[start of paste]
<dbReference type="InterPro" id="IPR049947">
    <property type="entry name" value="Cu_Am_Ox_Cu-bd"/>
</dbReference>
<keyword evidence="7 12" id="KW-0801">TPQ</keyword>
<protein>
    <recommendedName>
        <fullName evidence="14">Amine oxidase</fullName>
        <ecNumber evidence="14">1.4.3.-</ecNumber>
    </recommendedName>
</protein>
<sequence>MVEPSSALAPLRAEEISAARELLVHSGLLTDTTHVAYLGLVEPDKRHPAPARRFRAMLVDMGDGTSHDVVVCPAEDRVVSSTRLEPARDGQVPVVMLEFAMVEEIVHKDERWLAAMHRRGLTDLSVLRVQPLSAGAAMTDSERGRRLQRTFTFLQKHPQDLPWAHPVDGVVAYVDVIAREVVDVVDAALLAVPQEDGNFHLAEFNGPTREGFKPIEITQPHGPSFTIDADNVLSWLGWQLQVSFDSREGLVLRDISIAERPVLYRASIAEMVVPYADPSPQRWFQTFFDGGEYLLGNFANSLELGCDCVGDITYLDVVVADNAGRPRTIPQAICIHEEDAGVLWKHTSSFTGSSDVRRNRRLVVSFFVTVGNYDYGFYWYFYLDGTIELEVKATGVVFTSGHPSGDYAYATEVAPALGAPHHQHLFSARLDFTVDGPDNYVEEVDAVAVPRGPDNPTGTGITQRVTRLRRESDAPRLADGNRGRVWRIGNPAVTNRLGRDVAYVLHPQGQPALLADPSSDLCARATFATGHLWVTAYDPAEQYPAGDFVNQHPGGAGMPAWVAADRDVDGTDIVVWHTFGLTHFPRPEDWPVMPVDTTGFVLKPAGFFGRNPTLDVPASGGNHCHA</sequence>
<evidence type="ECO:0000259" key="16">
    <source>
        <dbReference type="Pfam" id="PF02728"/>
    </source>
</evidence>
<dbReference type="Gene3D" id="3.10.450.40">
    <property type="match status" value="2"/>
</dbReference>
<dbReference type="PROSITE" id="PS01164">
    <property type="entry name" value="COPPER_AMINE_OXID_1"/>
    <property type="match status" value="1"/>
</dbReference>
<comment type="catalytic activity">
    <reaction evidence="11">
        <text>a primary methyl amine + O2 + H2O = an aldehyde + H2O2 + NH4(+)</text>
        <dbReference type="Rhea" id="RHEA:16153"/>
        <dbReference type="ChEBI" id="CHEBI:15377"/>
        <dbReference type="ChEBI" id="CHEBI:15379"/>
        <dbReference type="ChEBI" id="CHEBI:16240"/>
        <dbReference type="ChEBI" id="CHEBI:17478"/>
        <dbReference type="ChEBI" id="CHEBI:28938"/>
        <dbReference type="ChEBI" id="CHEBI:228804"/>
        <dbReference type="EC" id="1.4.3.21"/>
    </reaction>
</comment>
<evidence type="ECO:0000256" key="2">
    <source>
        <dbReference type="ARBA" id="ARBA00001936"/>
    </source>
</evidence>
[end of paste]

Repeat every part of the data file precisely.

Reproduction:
<dbReference type="InterPro" id="IPR049947">
    <property type="entry name" value="Cu_Am_Ox_Cu-bd"/>
</dbReference>
<keyword evidence="7 12" id="KW-0801">TPQ</keyword>
<protein>
    <recommendedName>
        <fullName evidence="14">Amine oxidase</fullName>
        <ecNumber evidence="14">1.4.3.-</ecNumber>
    </recommendedName>
</protein>
<sequence>MVEPSSALAPLRAEEISAARELLVHSGLLTDTTHVAYLGLVEPDKRHPAPARRFRAMLVDMGDGTSHDVVVCPAEDRVVSSTRLEPARDGQVPVVMLEFAMVEEIVHKDERWLAAMHRRGLTDLSVLRVQPLSAGAAMTDSERGRRLQRTFTFLQKHPQDLPWAHPVDGVVAYVDVIAREVVDVVDAALLAVPQEDGNFHLAEFNGPTREGFKPIEITQPHGPSFTIDADNVLSWLGWQLQVSFDSREGLVLRDISIAERPVLYRASIAEMVVPYADPSPQRWFQTFFDGGEYLLGNFANSLELGCDCVGDITYLDVVVADNAGRPRTIPQAICIHEEDAGVLWKHTSSFTGSSDVRRNRRLVVSFFVTVGNYDYGFYWYFYLDGTIELEVKATGVVFTSGHPSGDYAYATEVAPALGAPHHQHLFSARLDFTVDGPDNYVEEVDAVAVPRGPDNPTGTGITQRVTRLRRESDAPRLADGNRGRVWRIGNPAVTNRLGRDVAYVLHPQGQPALLADPSSDLCARATFATGHLWVTAYDPAEQYPAGDFVNQHPGGAGMPAWVAADRDVDGTDIVVWHTFGLTHFPRPEDWPVMPVDTTGFVLKPAGFFGRNPTLDVPASGGNHCHA</sequence>
<evidence type="ECO:0000259" key="16">
    <source>
        <dbReference type="Pfam" id="PF02728"/>
    </source>
</evidence>
<dbReference type="Gene3D" id="3.10.450.40">
    <property type="match status" value="2"/>
</dbReference>
<dbReference type="PROSITE" id="PS01164">
    <property type="entry name" value="COPPER_AMINE_OXID_1"/>
    <property type="match status" value="1"/>
</dbReference>
<comment type="catalytic activity">
    <reaction evidence="11">
        <text>a primary methyl amine + O2 + H2O = an aldehyde + H2O2 + NH4(+)</text>
        <dbReference type="Rhea" id="RHEA:16153"/>
        <dbReference type="ChEBI" id="CHEBI:15377"/>
        <dbReference type="ChEBI" id="CHEBI:15379"/>
        <dbReference type="ChEBI" id="CHEBI:16240"/>
        <dbReference type="ChEBI" id="CHEBI:17478"/>
        <dbReference type="ChEBI" id="CHEBI:28938"/>
        <dbReference type="ChEBI" id="CHEBI:228804"/>
        <dbReference type="EC" id="1.4.3.21"/>
    </reaction>
</comment>
<evidence type="ECO:0000256" key="2">
    <source>
        <dbReference type="ARBA" id="ARBA00001936"/>
    </source>
</evidence>